It's been said that every crisis is also an opportunity. Jeff Hamilton certainly thinks so. A marital crisis gave the 40-year-old Vancouver, B.C., salesman and now-divorced father of two the opportunity to address the communication problems and chronic lack of focus that harmed his personal relationships and turned his work into an obstacle course. The crisis put him on a path that has made him, by his own account, a better and happier man.
Jeff Hamilton: My ex-wife and her mother were the ones who first suggested I get tested for ADD. That was three years ago, as my marriage was coming apart.
My ex-mother-in-law had been a school principal, and she knew the symptoms of ADD. A couples counselor agreed that my getting tested was a good idea. So I went to see Gabor Maté, M.D., the author of Scattered Minds: How Attention Deficit Disorder Originates and What You Can Do About It. He gave me a comprehensive test, and then the diagnosis became official. I have ADD.
Medication made a huge difference. After 37 years, my brain was finally working the way it was supposed to. It was like coming out of a fog. I could concentrate. I could listen to what people were saying and absorb new facts and ideas. I also became a little better at facing challenges. But I knew that taking pills wasn't enough. I had to learn some basic life skills, like controlling my reactions and staying organized, especially when things went wrong.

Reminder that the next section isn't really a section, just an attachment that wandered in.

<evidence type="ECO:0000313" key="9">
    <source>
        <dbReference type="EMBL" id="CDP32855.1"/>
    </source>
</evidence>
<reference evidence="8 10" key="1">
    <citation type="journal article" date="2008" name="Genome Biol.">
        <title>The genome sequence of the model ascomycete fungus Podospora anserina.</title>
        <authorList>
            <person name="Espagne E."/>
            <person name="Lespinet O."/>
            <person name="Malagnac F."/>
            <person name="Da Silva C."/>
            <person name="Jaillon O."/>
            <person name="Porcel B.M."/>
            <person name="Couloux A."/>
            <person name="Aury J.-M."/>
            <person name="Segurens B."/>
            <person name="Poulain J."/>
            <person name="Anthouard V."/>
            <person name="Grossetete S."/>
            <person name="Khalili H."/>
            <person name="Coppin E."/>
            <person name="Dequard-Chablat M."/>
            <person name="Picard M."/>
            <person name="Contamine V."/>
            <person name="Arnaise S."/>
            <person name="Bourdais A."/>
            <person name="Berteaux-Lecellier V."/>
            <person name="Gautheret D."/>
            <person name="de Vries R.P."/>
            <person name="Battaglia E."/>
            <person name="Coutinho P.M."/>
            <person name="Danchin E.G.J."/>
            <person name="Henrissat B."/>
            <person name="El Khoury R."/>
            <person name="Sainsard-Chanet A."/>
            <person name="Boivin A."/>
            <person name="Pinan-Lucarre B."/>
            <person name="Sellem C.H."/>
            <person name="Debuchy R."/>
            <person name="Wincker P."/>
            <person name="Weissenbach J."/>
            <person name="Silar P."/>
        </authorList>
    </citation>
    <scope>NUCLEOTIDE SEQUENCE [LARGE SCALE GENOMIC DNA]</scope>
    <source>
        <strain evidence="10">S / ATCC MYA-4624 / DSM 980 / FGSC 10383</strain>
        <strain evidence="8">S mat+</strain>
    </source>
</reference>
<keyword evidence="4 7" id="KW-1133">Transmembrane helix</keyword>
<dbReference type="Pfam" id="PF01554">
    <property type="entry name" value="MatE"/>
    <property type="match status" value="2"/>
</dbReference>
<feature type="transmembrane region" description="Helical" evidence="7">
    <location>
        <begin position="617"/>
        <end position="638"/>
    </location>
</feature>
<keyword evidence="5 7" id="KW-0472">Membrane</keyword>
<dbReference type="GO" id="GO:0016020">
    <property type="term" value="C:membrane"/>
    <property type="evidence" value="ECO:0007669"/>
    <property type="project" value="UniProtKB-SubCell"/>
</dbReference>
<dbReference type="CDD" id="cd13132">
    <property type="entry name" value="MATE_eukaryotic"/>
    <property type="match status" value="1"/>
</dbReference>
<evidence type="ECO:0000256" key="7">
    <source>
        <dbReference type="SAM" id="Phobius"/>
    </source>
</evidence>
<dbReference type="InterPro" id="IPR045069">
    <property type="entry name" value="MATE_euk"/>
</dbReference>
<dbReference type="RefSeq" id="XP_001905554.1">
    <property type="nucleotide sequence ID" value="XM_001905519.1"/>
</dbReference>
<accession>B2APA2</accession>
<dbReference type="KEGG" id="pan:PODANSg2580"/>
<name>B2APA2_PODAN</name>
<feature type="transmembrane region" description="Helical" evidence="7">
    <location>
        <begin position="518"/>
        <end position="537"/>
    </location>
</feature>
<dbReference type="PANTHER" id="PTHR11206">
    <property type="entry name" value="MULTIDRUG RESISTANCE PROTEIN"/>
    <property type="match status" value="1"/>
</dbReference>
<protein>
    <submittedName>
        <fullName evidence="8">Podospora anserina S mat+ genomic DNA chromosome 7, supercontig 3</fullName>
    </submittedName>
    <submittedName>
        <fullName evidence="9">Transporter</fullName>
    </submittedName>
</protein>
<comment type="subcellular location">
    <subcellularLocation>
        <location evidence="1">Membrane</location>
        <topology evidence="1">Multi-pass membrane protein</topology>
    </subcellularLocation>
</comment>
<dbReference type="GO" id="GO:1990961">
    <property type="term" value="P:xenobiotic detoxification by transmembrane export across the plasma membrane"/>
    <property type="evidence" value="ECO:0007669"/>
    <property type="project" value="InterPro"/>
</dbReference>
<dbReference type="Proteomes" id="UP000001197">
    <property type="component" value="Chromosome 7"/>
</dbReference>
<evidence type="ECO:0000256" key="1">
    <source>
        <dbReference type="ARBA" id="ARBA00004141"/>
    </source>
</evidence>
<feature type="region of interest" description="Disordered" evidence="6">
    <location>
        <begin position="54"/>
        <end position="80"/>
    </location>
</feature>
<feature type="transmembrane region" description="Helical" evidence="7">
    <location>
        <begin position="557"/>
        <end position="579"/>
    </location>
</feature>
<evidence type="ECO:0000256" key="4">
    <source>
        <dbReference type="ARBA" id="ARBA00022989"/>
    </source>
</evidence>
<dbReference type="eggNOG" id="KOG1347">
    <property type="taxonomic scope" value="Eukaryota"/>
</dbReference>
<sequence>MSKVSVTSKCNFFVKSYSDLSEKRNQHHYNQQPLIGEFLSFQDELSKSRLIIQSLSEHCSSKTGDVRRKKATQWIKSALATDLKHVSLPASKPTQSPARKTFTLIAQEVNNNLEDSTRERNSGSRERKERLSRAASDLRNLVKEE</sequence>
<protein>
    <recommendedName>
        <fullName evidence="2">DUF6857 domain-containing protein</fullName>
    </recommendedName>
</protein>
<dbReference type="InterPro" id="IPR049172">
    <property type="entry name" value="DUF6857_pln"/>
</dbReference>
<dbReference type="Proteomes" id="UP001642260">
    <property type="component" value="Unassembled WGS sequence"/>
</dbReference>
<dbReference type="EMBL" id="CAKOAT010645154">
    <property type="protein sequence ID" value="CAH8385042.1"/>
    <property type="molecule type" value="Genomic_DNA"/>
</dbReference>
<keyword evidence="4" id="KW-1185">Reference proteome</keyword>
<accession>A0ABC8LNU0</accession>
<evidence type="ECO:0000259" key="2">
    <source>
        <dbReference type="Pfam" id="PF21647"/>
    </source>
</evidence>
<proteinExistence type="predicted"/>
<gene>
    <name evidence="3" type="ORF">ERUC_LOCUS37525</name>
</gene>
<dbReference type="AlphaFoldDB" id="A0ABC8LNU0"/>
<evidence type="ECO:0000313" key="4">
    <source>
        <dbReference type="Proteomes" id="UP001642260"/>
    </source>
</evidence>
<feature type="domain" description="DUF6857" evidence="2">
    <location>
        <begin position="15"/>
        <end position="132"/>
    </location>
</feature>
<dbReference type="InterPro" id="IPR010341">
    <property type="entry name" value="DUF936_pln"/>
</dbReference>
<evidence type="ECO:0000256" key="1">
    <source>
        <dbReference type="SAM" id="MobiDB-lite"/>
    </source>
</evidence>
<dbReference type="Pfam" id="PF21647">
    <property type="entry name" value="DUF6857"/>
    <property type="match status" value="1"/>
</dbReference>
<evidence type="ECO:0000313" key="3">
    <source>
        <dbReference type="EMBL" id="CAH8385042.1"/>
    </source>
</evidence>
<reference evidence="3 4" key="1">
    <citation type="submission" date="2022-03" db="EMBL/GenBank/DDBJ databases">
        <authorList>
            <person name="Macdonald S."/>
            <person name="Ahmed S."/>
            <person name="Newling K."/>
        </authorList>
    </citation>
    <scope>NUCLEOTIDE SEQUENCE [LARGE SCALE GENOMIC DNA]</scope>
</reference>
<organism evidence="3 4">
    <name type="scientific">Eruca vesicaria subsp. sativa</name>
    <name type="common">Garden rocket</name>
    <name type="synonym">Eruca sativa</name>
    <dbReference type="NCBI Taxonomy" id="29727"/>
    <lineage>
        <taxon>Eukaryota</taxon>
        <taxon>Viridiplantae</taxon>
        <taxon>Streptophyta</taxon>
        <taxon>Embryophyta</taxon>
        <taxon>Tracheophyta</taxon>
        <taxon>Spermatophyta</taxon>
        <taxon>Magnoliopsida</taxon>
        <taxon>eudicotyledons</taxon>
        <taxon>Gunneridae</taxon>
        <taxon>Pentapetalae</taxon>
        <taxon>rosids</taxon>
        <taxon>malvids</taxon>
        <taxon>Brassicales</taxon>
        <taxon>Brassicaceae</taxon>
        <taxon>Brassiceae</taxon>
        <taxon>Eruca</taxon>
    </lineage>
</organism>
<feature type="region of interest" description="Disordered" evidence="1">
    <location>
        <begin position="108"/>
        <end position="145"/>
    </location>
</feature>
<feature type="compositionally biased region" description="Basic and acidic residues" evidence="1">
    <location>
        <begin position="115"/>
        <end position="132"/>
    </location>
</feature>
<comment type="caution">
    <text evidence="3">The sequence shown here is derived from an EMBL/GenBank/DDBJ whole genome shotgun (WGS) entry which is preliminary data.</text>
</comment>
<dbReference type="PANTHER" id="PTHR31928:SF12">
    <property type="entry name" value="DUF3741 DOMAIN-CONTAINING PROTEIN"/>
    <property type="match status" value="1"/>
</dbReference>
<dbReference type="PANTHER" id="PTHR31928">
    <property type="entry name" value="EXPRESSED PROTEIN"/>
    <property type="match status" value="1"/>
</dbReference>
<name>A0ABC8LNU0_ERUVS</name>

Around the time I went on meds, I started looking for an ADD coach. With Gabor's help, I found Pete Quily, who also lives in Vancouver. Pete and I have been working together for more than two years now - a 45-minute phone call three times a month.
Pete Quily, Jeff's ADD coach: A lot of people with ADD say they want to change, but they don't really want to step out of their comfort zone. Not Jeff. He's committed to getting better. He's been willing to do the hard work, to do whatever it takes to overcome his problems.
Coaching is a big part of Jeff's journey, but it's not the only part. He read books about ADD, got counseling, and joined a support group. Rather than merely take medication, Jeff has taken a multimodal approach. I think that's why he's made so much progress.
Jeff: I was never a good student. I would get two or three pages into something, and then have to go back and read it again. I couldn't sustain my focus.
In college, I majored in business marketing, but I left before graduating. Out in the world, I couldn't find anything I wanted to do. I gravitated to sales, which turned out to be a good fit for me. You're not pinned to your desk, and you keep yourself busy with lots of different things, like traveling and giving presentations.
Working in sales allowed me to use my creative side. I started earning good money at an early age. Unfortunately, I was impatient, and I had a short fuse. I had a hard time listening to my boss telling me what to do. I'd get upset, we'd butt heads, and then it was "my way or the highway." So I'd have to find another job.
An even bigger problem was my inability to be empathetic. I knew what empathy was, at least in theory. If I was speaking with a friend whose father had just died, I'd say what you were supposed to say, but I didn't feel it deep down inside, where it counts, where you really relate to someone. I didn't feel empathetic. That made it hard to understand people.
This article comes from the April/May 2006 issue of ADDitude.